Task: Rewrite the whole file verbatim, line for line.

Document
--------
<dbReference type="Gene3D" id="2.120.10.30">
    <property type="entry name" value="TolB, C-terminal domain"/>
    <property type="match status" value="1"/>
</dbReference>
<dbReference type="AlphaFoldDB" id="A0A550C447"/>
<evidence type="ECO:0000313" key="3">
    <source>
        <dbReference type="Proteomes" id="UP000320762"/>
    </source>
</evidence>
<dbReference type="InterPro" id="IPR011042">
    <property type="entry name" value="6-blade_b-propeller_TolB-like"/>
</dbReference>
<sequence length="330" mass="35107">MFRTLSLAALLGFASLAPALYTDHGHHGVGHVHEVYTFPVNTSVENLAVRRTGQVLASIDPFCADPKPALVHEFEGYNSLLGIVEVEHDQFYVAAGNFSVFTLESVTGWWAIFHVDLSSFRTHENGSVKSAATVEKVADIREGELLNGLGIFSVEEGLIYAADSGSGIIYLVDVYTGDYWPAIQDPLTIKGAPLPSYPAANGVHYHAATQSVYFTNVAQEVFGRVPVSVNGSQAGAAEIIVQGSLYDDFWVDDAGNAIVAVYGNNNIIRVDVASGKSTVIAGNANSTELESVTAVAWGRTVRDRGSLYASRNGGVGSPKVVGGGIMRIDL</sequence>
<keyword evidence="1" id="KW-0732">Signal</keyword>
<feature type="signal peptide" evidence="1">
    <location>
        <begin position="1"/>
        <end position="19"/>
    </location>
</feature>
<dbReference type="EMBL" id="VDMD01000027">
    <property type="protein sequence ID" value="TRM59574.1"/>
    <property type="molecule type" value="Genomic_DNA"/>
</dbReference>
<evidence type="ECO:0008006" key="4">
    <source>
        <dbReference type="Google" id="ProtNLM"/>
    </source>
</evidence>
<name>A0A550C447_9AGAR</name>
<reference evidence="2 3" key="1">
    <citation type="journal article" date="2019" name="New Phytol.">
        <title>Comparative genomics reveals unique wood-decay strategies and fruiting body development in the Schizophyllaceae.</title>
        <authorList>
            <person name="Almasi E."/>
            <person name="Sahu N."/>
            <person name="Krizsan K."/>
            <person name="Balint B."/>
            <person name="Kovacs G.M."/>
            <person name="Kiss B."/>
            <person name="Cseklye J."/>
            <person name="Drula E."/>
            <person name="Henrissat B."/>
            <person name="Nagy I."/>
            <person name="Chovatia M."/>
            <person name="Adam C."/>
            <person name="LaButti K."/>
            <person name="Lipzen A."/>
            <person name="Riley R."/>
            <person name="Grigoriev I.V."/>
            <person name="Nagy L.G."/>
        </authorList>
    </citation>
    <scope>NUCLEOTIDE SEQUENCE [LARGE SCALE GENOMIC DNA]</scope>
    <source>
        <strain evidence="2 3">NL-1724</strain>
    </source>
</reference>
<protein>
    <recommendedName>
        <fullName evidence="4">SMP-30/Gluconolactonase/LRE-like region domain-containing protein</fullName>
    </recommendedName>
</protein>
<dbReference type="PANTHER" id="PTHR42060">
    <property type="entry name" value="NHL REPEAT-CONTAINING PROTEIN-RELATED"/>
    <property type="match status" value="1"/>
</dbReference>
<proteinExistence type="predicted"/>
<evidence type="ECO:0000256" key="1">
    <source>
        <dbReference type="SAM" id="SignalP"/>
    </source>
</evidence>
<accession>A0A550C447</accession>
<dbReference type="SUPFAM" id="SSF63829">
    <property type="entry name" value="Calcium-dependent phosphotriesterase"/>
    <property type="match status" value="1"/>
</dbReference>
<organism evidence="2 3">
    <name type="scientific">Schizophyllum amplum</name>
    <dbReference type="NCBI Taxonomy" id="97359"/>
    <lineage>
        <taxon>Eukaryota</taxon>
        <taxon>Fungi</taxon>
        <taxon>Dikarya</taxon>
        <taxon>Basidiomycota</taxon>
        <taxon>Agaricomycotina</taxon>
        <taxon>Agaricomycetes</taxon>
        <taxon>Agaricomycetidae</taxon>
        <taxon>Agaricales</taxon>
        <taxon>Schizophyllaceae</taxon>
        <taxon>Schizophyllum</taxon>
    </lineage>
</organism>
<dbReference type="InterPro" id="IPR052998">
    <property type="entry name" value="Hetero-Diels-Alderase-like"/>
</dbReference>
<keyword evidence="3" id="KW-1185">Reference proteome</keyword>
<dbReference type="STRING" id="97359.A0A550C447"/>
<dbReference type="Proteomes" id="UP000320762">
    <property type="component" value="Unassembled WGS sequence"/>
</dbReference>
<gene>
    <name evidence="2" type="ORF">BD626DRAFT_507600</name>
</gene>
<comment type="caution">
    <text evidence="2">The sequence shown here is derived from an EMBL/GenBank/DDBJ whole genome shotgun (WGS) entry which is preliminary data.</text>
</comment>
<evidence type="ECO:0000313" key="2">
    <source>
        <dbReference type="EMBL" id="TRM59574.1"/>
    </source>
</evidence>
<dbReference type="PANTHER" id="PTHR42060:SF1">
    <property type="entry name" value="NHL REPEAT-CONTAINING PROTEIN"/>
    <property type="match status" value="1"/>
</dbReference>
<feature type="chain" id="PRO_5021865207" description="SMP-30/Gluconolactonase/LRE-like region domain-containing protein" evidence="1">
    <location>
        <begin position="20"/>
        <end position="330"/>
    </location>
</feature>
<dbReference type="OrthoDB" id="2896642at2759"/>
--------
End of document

<dbReference type="Gene3D" id="2.120.10.30">
    <property type="entry name" value="TolB, C-terminal domain"/>
    <property type="match status" value="1"/>
</dbReference>
<dbReference type="AlphaFoldDB" id="A0A550C447"/>
<evidence type="ECO:0000313" key="3">
    <source>
        <dbReference type="Proteomes" id="UP000320762"/>
    </source>
</evidence>
<dbReference type="InterPro" id="IPR011042">
    <property type="entry name" value="6-blade_b-propeller_TolB-like"/>
</dbReference>
<sequence length="330" mass="35107">MFRTLSLAALLGFASLAPALYTDHGHHGVGHVHEVYTFPVNTSVENLAVRRTGQVLASIDPFCADPKPALVHEFEGYNSLLGIVEVEHDQFYVAAGNFSVFTLESVTGWWAIFHVDLSSFRTHENGSVKSAATVEKVADIREGELLNGLGIFSVEEGLIYAADSGSGIIYLVDVYTGDYWPAIQDPLTIKGAPLPSYPAANGVHYHAATQSVYFTNVAQEVFGRVPVSVNGSQAGAAEIIVQGSLYDDFWVDDAGNAIVAVYGNNNIIRVDVASGKSTVIAGNANSTELESVTAVAWGRTVRDRGSLYASRNGGVGSPKVVGGGIMRIDL</sequence>
<keyword evidence="1" id="KW-0732">Signal</keyword>
<feature type="signal peptide" evidence="1">
    <location>
        <begin position="1"/>
        <end position="19"/>
    </location>
</feature>
<dbReference type="EMBL" id="VDMD01000027">
    <property type="protein sequence ID" value="TRM59574.1"/>
    <property type="molecule type" value="Genomic_DNA"/>
</dbReference>
<evidence type="ECO:0008006" key="4">
    <source>
        <dbReference type="Google" id="ProtNLM"/>
    </source>
</evidence>
<name>A0A550C447_9AGAR</name>
<reference evidence="2 3" key="1">
    <citation type="journal article" date="2019" name="New Phytol.">
        <title>Comparative genomics reveals unique wood-decay strategies and fruiting body development in the Schizophyllaceae.</title>
        <authorList>
            <person name="Almasi E."/>
            <person name="Sahu N."/>
            <person name="Krizsan K."/>
            <person name="Balint B."/>
            <person name="Kovacs G.M."/>
            <person name="Kiss B."/>
            <person name="Cseklye J."/>
            <person name="Drula E."/>
            <person name="Henrissat B."/>
            <person name="Nagy I."/>
            <person name="Chovatia M."/>
            <person name="Adam C."/>
            <person name="LaButti K."/>
            <person name="Lipzen A."/>
            <person name="Riley R."/>
            <person name="Grigoriev I.V."/>
            <person name="Nagy L.G."/>
        </authorList>
    </citation>
    <scope>NUCLEOTIDE SEQUENCE [LARGE SCALE GENOMIC DNA]</scope>
    <source>
        <strain evidence="2 3">NL-1724</strain>
    </source>
</reference>
<protein>
    <recommendedName>
        <fullName evidence="4">SMP-30/Gluconolactonase/LRE-like region domain-containing protein</fullName>
    </recommendedName>
</protein>
<dbReference type="PANTHER" id="PTHR42060">
    <property type="entry name" value="NHL REPEAT-CONTAINING PROTEIN-RELATED"/>
    <property type="match status" value="1"/>
</dbReference>
<proteinExistence type="predicted"/>
<evidence type="ECO:0000256" key="1">
    <source>
        <dbReference type="SAM" id="SignalP"/>
    </source>
</evidence>
<accession>A0A550C447</accession>
<dbReference type="SUPFAM" id="SSF63829">
    <property type="entry name" value="Calcium-dependent phosphotriesterase"/>
    <property type="match status" value="1"/>
</dbReference>
<organism evidence="2 3">
    <name type="scientific">Schizophyllum amplum</name>
    <dbReference type="NCBI Taxonomy" id="97359"/>
    <lineage>
        <taxon>Eukaryota</taxon>
        <taxon>Fungi</taxon>
        <taxon>Dikarya</taxon>
        <taxon>Basidiomycota</taxon>
        <taxon>Agaricomycotina</taxon>
        <taxon>Agaricomycetes</taxon>
        <taxon>Agaricomycetidae</taxon>
        <taxon>Agaricales</taxon>
        <taxon>Schizophyllaceae</taxon>
        <taxon>Schizophyllum</taxon>
    </lineage>
</organism>
<dbReference type="InterPro" id="IPR052998">
    <property type="entry name" value="Hetero-Diels-Alderase-like"/>
</dbReference>
<keyword evidence="3" id="KW-1185">Reference proteome</keyword>
<dbReference type="STRING" id="97359.A0A550C447"/>
<dbReference type="Proteomes" id="UP000320762">
    <property type="component" value="Unassembled WGS sequence"/>
</dbReference>
<gene>
    <name evidence="2" type="ORF">BD626DRAFT_507600</name>
</gene>
<comment type="caution">
    <text evidence="2">The sequence shown here is derived from an EMBL/GenBank/DDBJ whole genome shotgun (WGS) entry which is preliminary data.</text>
</comment>
<evidence type="ECO:0000313" key="2">
    <source>
        <dbReference type="EMBL" id="TRM59574.1"/>
    </source>
</evidence>
<dbReference type="PANTHER" id="PTHR42060:SF1">
    <property type="entry name" value="NHL REPEAT-CONTAINING PROTEIN"/>
    <property type="match status" value="1"/>
</dbReference>
<feature type="chain" id="PRO_5021865207" description="SMP-30/Gluconolactonase/LRE-like region domain-containing protein" evidence="1">
    <location>
        <begin position="20"/>
        <end position="330"/>
    </location>
</feature>
<dbReference type="OrthoDB" id="2896642at2759"/>